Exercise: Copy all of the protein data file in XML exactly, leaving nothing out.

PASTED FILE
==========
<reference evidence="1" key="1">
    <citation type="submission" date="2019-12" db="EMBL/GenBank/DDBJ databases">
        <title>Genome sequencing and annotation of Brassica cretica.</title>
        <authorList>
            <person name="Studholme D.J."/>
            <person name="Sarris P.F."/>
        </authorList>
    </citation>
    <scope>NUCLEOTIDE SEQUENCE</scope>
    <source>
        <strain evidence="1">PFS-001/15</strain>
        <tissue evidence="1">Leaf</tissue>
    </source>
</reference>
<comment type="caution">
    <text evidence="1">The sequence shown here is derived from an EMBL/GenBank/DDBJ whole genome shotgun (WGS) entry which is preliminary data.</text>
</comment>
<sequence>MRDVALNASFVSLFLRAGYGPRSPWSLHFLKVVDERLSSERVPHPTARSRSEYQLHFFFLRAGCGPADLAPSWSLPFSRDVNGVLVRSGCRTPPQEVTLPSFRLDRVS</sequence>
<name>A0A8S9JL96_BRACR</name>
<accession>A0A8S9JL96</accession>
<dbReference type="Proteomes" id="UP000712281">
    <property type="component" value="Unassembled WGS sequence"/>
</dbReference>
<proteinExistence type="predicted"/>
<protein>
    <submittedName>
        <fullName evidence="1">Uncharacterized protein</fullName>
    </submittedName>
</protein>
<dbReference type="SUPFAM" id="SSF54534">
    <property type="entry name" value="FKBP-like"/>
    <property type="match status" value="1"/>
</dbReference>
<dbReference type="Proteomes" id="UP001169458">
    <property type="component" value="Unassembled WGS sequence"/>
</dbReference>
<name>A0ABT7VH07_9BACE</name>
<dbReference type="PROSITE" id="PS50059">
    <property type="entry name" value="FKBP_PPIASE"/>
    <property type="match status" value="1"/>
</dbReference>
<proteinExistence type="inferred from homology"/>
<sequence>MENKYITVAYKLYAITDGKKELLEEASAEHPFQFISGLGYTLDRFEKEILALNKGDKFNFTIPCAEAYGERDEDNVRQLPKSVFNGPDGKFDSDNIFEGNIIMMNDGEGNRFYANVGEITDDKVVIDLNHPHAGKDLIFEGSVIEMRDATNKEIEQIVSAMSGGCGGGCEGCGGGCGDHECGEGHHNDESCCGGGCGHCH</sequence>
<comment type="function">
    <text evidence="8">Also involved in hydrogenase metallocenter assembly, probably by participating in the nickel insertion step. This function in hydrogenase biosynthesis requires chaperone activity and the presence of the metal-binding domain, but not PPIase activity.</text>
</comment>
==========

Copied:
<reference evidence="1" key="1">
    <citation type="submission" date="2019-12" db="EMBL/GenBank/DDBJ databases">
        <title>Genome sequencing and annotation of Brassica cretica.</title>
        <authorList>
            <person name="Studholme D.J."/>
            <person name="Sarris P.F."/>
        </authorList>
    </citation>
    <scope>NUCLEOTIDE SEQUENCE</scope>
    <source>
        <strain evidence="1">PFS-001/15</strain>
        <tissue evidence="1">Leaf</tissue>
    </source>
</reference>
<comment type="caution">
    <text evidence="1">The sequence shown here is derived from an EMBL/GenBank/DDBJ whole genome shotgun (WGS) entry which is preliminary data.</text>
</comment>
<sequence>MRDVALNASFVSLFLRAGYGPRSPWSLHFLKVVDERLSSERVPHPTARSRSEYQLHFFFLRAGCGPADLAPSWSLPFSRDVNGVLVRSGCRTPPQEVTLPSFRLDRVS</sequence>
<name>A0A8S9JL96_BRACR</name>
<accession>A0A8S9JL96</accession>
<dbReference type="Proteomes" id="UP000712281">
    <property type="component" value="Unassembled WGS sequence"/>
</dbReference>
<proteinExistence type="predicted"/>
<protein>
    <submittedName>
        <fullName evidence="1">Uncharacterized protein</fullName>
    </submittedName>
</protein>
<dbReference type="SUPFAM" id="SSF54534">
    <property type="entry name" value="FKBP-like"/>
    <property type="match status" value="1"/>
</dbReference>
<dbReference type="Proteomes" id="UP001169458">
    <property type="component" value="Unassembled WGS sequence"/>
</dbReference>
<name>A0ABT7VH07_9BACE</name>
<dbReference type="PROSITE" id="PS50059">
    <property type="entry name" value="FKBP_PPIASE"/>
    <property type="match status" value="1"/>
</dbReference>
<proteinExistence type="inferred from homology"/>
<sequence>MENKYITVAYKLYAITDGKKELLEEASAEHPFQFISGLGYTLDRFEKEILALNKGDKFNFTIPCAEAYGERDEDNVRQLPKSVFNGPDGKFDSDNIFEGNIIMMNDGEGNRFYANVGEITDDKVVIDLNHPHAGKDLIFEGSVIEMRDATNKEIEQIVSAMSGGCGGGCEGCGGGCGDHECGEGHHNDESCCGGGCGHCH</sequence>
<comment type="function">
    <text evidence="8">Also involved in hydrogenase metallocenter assembly, probably by participating in the nickel insertion step. This function in hydrogenase biosynthesis requires chaperone activity and the presence of the metal-binding domain, but not PPIase activity.</text>
</comment>